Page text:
If my memory serves me right (and it may not), this is the third time Caley Thistle have tried such a venture, and my understanding is that it has been a mild success each time. Compared to a corresponding fixture from last season, about 800 more folk pitched up; this may not sound impressive, but that's a 30% increase.
Most of those punters won't come along to more than a handful of games each year, if that. I heard plenty of anecdotes about folk attending an ICT game for the first time; certainly, I saw a chap who I used to work with several years ago who I don't recall being a football fan at all.
The obvious aim of Pay What You Can is to get people to come along, and entertain them sufficiently that they might come back more often, paying the full whack to get in. The powers that be must have been dreaming of a thriller that finished 4-3, with penalties, red cards and plenty of action and controversy.
It was not a day for John Hughes and Alan Archibald to give a mutual team-talk along the lines of "let's both crowd the midfield, and play a lone striker who won't get any support from his teammates".
My dad's post-match comments were telling; "I remember a Hearts-Clyde game in the seventies that might have been even worse than this." (being a pedant, I looked this up - this was in 1974)
Inverness vs Partick Thistle was without doubt one of the poorest football matches I have ever attended. Anyone who paid even a quid to get in was cheated. It wasn't terrible because of the pitch, or the weather, or the quality of the players; it was terrible because of the gameplans of the two managers. One of my work colleagues missed the game because of a severe ear infection. I suspect that was less painful than watching this game.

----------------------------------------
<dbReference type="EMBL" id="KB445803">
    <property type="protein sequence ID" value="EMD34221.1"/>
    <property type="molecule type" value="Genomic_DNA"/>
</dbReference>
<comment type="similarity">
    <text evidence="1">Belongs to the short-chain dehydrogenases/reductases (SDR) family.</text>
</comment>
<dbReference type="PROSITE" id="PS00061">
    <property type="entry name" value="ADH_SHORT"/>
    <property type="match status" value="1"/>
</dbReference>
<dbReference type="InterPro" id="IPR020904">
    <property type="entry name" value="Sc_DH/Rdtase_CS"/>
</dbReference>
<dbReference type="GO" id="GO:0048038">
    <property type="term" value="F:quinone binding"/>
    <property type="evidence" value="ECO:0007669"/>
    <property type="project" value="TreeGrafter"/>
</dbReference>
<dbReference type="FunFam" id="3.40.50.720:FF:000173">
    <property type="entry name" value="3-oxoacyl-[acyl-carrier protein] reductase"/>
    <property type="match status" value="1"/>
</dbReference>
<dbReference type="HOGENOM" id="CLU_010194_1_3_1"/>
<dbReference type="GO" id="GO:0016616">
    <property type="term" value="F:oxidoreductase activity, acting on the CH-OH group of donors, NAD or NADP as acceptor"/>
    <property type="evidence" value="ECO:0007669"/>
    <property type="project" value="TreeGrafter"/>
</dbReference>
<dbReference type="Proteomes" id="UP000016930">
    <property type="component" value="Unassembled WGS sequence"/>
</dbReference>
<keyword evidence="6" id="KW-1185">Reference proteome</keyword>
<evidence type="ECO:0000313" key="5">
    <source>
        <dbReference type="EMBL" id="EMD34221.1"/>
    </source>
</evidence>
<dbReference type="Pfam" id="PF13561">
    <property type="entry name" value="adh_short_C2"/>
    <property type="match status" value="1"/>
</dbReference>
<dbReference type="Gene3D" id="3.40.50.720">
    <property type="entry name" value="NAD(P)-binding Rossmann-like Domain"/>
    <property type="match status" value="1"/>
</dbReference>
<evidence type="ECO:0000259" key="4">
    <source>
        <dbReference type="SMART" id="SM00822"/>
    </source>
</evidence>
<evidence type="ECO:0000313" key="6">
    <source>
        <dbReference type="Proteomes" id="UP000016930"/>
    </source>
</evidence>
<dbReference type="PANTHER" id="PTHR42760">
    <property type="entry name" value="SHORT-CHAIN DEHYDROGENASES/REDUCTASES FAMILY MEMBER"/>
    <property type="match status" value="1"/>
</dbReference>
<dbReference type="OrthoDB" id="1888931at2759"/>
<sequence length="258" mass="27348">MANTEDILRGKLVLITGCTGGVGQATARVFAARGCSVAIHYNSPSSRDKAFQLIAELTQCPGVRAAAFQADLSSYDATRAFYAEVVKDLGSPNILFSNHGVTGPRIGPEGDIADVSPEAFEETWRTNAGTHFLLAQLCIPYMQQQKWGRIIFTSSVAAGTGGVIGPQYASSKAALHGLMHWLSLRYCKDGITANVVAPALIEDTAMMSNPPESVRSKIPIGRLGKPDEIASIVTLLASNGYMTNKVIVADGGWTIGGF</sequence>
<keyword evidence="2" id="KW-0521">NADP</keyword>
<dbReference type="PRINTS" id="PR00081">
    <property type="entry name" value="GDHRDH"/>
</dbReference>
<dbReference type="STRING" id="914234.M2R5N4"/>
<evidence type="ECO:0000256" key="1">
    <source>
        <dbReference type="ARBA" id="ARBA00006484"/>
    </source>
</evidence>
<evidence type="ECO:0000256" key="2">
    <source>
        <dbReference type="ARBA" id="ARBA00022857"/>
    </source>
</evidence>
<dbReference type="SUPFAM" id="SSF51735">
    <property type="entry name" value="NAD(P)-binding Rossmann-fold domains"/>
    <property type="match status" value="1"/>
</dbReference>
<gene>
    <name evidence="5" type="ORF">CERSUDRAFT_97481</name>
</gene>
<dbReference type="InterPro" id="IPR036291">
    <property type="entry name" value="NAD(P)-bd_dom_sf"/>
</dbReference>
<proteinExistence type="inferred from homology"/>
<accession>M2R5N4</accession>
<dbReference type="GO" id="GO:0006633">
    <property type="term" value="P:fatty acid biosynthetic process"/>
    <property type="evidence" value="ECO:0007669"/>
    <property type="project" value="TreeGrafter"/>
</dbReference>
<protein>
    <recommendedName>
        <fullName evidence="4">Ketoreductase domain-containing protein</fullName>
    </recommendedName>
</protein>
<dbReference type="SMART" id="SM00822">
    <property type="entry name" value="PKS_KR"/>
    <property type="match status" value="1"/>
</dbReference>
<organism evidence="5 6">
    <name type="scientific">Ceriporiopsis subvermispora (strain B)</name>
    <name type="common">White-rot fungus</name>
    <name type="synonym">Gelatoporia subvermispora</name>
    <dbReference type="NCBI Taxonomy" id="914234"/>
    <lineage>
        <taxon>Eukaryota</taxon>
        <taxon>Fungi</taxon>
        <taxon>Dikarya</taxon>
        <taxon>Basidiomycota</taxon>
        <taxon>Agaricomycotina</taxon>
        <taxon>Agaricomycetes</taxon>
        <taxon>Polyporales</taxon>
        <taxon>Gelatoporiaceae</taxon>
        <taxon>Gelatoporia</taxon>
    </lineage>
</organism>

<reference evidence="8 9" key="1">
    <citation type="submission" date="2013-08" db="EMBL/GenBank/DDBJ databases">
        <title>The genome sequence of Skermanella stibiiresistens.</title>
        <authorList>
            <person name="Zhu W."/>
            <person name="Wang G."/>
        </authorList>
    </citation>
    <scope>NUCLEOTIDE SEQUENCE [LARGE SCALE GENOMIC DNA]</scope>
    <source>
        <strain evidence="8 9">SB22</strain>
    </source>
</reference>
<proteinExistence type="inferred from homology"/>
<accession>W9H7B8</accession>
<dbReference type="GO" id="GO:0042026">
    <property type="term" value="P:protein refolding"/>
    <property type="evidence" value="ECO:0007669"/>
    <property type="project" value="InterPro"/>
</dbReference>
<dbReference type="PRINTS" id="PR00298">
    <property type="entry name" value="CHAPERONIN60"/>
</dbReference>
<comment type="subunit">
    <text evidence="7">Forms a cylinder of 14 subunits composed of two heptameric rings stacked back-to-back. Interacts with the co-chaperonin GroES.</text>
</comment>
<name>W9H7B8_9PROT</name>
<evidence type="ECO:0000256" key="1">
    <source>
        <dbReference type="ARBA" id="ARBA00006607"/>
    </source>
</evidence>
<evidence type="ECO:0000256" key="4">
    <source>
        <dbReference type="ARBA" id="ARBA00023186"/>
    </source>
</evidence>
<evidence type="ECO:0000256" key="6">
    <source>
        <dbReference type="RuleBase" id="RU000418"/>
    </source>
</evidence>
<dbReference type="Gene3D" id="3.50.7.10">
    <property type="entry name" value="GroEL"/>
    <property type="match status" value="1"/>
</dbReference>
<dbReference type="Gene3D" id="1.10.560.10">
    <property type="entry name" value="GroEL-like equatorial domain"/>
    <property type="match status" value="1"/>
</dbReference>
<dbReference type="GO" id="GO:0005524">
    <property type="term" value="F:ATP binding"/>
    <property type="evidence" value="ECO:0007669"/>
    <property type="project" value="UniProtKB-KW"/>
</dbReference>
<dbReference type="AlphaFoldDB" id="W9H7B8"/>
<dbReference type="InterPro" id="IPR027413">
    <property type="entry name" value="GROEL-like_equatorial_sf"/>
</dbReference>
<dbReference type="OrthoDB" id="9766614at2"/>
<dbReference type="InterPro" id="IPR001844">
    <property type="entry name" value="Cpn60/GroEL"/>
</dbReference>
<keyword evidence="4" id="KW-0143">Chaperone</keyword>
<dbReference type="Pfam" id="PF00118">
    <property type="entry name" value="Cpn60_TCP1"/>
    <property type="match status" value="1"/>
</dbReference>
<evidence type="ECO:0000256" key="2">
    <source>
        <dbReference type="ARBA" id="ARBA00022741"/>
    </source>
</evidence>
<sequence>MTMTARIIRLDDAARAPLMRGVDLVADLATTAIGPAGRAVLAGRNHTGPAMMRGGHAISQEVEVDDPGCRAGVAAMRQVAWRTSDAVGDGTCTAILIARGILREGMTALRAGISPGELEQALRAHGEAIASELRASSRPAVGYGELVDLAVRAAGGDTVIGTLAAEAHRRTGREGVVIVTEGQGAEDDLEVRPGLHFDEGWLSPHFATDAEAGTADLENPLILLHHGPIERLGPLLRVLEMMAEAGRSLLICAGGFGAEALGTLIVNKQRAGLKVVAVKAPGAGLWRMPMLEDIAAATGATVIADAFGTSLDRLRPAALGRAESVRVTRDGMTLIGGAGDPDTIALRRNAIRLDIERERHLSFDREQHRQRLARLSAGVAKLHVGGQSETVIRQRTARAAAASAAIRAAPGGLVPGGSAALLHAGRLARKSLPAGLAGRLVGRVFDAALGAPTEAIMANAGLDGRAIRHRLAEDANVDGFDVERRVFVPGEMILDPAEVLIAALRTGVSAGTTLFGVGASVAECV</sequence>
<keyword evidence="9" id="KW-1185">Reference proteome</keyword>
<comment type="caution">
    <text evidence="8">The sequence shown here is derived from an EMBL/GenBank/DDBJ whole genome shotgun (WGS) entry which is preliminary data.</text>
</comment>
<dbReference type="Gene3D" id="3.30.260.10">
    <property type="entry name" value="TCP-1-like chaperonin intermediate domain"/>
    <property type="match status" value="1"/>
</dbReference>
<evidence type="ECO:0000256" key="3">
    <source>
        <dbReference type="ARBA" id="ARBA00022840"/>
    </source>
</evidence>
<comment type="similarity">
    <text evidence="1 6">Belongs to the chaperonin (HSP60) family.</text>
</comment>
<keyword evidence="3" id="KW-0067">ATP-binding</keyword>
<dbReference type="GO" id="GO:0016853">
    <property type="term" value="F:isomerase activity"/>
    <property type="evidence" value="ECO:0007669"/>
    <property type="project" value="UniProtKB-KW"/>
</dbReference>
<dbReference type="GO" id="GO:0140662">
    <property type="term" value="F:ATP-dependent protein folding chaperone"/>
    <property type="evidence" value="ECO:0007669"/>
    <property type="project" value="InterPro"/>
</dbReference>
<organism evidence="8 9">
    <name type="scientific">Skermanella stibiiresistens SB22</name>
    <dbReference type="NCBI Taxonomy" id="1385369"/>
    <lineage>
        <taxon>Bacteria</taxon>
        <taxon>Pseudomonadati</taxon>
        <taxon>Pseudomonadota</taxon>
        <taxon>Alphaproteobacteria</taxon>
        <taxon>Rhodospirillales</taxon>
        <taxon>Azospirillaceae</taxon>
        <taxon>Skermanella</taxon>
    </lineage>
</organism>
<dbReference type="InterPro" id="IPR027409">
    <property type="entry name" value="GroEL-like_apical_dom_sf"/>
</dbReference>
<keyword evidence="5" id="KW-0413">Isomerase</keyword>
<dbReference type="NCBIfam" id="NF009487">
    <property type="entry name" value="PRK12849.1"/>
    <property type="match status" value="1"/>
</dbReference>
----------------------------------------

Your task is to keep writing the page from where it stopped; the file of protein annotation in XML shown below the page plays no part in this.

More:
I'll award Alan Archibald a Mulligan here. His side had conceded four in the first half against Dundee the previous week; most managers, in the circumstances, would look to keep things tight and grind out a result. I don't remember Partick created a single chance in the game. Caley Thistle managed three clear cut opportunities (Miles Storey's long ranger that Tomas Cerny saved well doesn't count, because it was so far out that it doesn't count as a half chance). Inverness dominated possession, and yet managed to look like scoring only three times.
The pattern was depressingly familiar to season ticket holders. I've actually designed a flowchart which describes Caley Thistle's tactics for most games this season:
Now, I know what most of you are thinking: it's only a year since they finished third in the league and won the cup, and he's already moaning. Fair enough. 2015-16 was never going to live up to that even in the best of circumstances. As it is, the squad lost four of its best players in the last twelve months - Graeme Shinnie, Billy Mckay, Ryan Christie and Marley Watkins - all of whom were integral to attacking play. That sort of quality cannot be easily replaced at any club with such a modest budget.